a modern female proletarian, the woman becomes a human
being for the first time, since the [proletarian]
struggle is the first to prepare human beings to make
a contribution to culture, to history of humanity.
Luxemburg, “The Proletarian Woman” (1914)
her day, Marxist theoretician and activist, Rosa Luxemburg,
was criticized for not defining herself as a “feminist”
and advocating exclusively women’s suffrage. She attempted
to explain her refusal to be identified solely as
a feminist by arguing that, as a committed Marxist
thinker and activist, she wanted to see the end of
oppression for all people, women and men like - universal
freedom, beyond the electoral process, full human
rights for all. “Every day enlarges the hosts of women
exploited by capitalism,” Luxemburg writes, (“Women’s
Suffrage and Class Struggle”. (The
Rosa Luxemburg Reader
, 2004). Until women recognize that following
the path of the worker’s struggle, rather than joining
bourgeois women’s movements, inequality and injustice
will remain and capitalism and its facilitators (bourgeois
women included) will profit from “exploitation and
enslavement” of the masses of women and their children.
“Bourgeois advocates of women’s rights want
to secure political rights in order hen to assume
a role in political life.”
I am reading Anne-Marie Slaughter’s “Why Women Still
Can’t Have It All,” in the cover story of The
Atlantic, July/August, issue, I am asking myself,
what world does this woman live in? But then I know.
am well aware that the majority of American women
face problems far greater than any discussed in this
article. I am writing for my demographic - highly
educated, well-off women who are privileged enough
to have choices in the first place.”
is writing for the women who seek leadership positions,
who pursue and maintain “their place on the highest
rungs of their profession,” preferably the political
profession, and who assumed, unlike their mothers,
that they, women born in the 1950s, would be able
to “have it all.”
Have all of what?
Bourgeois women are nothing if not “co-consumers
of the surplus value their men extort from the proletariat”
me back up and list Slaughter’s complaint. Certain
ambiguous women, highly educated and privileged, born
in the 1950s, are, like Slaughter, having to give
up their dream jobs in high, prominent positions alongside
their male counterparts because, some, like Slaughter,
have at least one or more teenage at home already
exhibiting a “pattern of skipping homework, disrupting
classes,” while failing math, and tuning out any adult”
who tries to reach him or her. Apparently the nannies
cannot do it all either. The husband, in this case
Slaughter’s, spends more time with the children, but
it is not enough.
“foreign-policy dream job” of leadership and power,
“a rise up the ladder” job, and job in which she struggled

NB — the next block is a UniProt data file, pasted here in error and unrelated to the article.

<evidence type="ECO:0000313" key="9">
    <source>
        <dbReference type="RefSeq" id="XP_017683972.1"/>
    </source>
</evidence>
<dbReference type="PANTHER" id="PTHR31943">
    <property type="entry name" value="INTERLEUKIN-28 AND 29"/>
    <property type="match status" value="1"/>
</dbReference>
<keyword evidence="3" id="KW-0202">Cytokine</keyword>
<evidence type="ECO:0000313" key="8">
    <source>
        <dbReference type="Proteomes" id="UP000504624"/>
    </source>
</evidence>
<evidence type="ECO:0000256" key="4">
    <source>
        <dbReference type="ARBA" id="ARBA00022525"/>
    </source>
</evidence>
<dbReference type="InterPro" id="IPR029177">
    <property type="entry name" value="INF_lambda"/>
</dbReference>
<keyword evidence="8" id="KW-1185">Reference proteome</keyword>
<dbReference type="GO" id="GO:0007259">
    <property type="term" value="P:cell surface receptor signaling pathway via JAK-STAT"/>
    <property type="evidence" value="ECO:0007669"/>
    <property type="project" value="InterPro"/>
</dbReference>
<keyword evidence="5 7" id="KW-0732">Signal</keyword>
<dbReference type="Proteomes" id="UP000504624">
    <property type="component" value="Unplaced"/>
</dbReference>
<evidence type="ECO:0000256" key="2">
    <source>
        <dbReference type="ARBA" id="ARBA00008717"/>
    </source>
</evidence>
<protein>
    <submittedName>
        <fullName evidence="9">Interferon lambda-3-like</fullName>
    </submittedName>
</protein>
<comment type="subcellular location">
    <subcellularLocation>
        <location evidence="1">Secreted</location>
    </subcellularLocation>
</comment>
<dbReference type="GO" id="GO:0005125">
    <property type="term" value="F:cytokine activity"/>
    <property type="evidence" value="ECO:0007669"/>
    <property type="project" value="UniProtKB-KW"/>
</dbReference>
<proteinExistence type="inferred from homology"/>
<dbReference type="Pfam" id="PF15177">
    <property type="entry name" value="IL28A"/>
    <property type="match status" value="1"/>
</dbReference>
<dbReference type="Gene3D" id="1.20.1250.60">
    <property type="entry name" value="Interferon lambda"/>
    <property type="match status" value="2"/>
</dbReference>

to balance family and work as the “first woman director
of policy planning at the State Department under Secretary
of State Hilary Clinton had to come to an end after
just two years.
only the “system,” “the American economy and society,”
would allow these women to have it all, they would
be able to help out those poor sisters working at
Walmart! Really! Not as equals but as leaders, of
course,--we could “create a better society...for all
women” if we could just “put a woman in the White
House” so we are able to “change the conditions of
the woman working at Walmart.” Yeah, wow!
One less woman in a “leadership” position,
so the rest of us are in deep shit with one less leader,
particularly those of you women working at Walmart!
still believes, “strongly believes,” that women can
“have it all,” but the “system,” the “American economy,”
“society” needs to reform its ways!
I return to what it is we women, or only those highly
educated and privileged women, want, let us briefly
consider the “genuine superwomen,” according to Slaughter,
in “leadership” positions.
of course, there is Hilary Clinton, wife of Bill,
mother of Chelsea, lawyer, former First Lady, former
candidate for president of the U.S., and now
Secretary of State in the Obama, drones-dropping-on-women-and-their-children
administration. Who can forget Condoleeza Rice. But,
as Slaughter tells us, Rice’s success comes with a
cost. She was the only “national security adviser
since 1950s not to have a family.”
Well, Condi Rice still managed to overlook a certain
memo about a possible attack on the U.S.
just prior to September 2001, and she went on as Secretary
of State to help plan and enforce Bush II’s foreign
policy, which included that little business of “shock
and awe” drama in Iraq.
Some people call it a war!
marginalizes by omission the history of the masses
of women and their struggle against the “leadership”
of capitalist and corporate rulers
there is Ambassador Susan Rice, good ole’ Susan at
the UN who, in March attended an AIPAC conference
to echo the commitment of her boss to Israel’s “safety”:
“Not a day goes by -- not one -- when my colleagues
and I do not work hard to defend Israel's security
and legitimacy at the United Nations” (Huffington Post, March 6, 2012). Along
with Susan Rice, we have other “genuine superwomen”
such as Elizabeth Sherwood-Randall, Michelle Gavin,
Nancy-Ann Min DeParle,” all Rhodes Scholars. And then
there is Samantha Power (of Rwanda and other political
intrigues) who “won a Pulitzer Prize at age 32” -
how are younger highly educated, privileged women
with choices to measure up to the standards of “these
very talented professional women,” Slaughter asks.
“Such a standard sets up most women for a sense of
mind that these women nod and agree with and represent
the U.S. Empire in exploiting and enslaving workers,
women, and children, and whole populations of sovereign